When you walk into the factories at Raytheon Missile Systems in Tucson, Arizona, don’t be surprised to find robots working side-by-side with humans on the production lines. These automated workers have long had a place in other industries such as automotive, but thanks to some significant investments in manufacturing, the world’s largest missile maker has made the move to automation.
“We’ve invested hundreds of millions of dollars in the last few years to upgrade and modernize our factories,” said Kim Ernzen, Vice President, Raytheon Missile Systems Operations. “Robots are now performing lower level, repeatable tasks such as applying glue to the lens of a missile seeker.”
A seeker is the electronic eye that helps the weapon guide to the target. Applying glue to the seeker lens is just one of many tasks that robots are now doing at Raytheon. Robotic arms are also lifting missile components in and out of test chambers and moving missile parts from one part of the factory floor to the other.
But, Why Robots?
“They’re perfect for jobs that require a high level of precision, but not a lot of thought,” said Ernzen. “By giving these tasks to robots, we can free up our talent touch labor force for more complex work such as installing wire harnesses.”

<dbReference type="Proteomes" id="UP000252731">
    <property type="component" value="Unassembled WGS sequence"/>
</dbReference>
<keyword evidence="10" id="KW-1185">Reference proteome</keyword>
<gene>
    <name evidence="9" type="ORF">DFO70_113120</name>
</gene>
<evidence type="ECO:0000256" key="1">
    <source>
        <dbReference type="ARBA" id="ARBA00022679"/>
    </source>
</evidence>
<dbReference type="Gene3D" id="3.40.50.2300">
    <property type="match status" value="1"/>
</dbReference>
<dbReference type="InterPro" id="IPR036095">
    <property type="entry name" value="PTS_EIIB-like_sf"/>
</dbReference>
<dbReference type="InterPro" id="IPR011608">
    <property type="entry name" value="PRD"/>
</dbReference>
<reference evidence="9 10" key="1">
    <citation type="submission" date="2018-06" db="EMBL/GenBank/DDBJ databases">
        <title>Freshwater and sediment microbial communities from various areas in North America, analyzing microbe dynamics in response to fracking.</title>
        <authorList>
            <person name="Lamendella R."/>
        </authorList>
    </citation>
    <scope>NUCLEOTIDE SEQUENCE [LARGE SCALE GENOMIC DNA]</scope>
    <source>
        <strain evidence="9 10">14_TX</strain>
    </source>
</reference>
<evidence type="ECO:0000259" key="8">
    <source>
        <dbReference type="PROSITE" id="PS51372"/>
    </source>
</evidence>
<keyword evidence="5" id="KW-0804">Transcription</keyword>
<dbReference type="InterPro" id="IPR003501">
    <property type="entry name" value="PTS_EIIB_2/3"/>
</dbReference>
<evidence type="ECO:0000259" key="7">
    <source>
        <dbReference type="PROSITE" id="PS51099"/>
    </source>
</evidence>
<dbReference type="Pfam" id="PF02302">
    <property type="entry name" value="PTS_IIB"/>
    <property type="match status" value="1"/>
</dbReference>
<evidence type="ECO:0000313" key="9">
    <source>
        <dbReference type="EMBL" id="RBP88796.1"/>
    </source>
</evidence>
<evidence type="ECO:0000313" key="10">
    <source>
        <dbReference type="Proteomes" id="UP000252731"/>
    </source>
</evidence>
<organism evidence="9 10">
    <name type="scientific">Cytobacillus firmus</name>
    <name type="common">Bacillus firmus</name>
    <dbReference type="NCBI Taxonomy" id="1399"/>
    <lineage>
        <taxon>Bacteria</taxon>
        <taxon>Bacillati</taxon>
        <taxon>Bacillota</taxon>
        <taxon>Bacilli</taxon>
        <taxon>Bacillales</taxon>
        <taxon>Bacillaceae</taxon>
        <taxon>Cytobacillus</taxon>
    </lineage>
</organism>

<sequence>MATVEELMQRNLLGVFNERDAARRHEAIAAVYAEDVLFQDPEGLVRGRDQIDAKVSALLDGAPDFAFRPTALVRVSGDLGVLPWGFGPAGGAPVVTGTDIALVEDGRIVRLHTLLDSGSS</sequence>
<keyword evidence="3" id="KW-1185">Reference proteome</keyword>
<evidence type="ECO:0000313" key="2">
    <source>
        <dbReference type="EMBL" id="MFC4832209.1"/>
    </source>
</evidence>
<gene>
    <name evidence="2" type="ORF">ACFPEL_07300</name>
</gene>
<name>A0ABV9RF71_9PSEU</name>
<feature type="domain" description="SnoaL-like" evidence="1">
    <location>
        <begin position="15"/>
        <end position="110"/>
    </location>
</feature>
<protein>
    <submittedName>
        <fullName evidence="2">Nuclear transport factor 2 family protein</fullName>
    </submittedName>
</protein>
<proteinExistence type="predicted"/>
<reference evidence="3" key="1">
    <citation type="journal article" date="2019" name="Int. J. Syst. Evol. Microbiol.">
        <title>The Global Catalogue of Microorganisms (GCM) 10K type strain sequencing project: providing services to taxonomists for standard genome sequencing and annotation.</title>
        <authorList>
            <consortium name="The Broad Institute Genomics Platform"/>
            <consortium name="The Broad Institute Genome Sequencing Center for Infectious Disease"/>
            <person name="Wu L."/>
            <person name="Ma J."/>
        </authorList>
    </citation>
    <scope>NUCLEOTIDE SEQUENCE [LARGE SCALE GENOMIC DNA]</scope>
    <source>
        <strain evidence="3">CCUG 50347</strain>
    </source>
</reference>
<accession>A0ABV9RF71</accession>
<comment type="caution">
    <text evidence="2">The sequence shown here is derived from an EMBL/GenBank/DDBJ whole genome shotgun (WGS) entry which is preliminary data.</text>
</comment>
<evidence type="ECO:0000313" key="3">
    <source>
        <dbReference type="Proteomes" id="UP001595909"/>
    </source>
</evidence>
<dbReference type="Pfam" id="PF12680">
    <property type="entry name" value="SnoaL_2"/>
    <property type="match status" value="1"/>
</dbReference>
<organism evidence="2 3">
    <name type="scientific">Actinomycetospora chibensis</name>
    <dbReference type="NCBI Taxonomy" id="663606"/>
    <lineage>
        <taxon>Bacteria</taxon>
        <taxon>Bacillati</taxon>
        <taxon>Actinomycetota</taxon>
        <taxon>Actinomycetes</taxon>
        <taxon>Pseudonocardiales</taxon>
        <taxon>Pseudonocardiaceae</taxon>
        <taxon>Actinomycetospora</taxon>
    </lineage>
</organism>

In the missile business, there’s no margin for error. The end-product has to be perfect. Using robots for those repeatable tasks helps to increase reliability and drive down costs. That’s a win/win for the warfighters who depend on Raytheon products to give them an unfair advantage in the fight so they can return home safely to their families.
Robotics technology has made great strides in recent years. The equipment is far more precise and far more sophisticated than it was just a decade ago. That’s enabled Raytheon to install robotic arms in places that just weren’t feasible until now.
Robots are also a lot cleaner. That’s important because many of those repeatable tasks are performed in cleanrooms where there’s no room for dirt!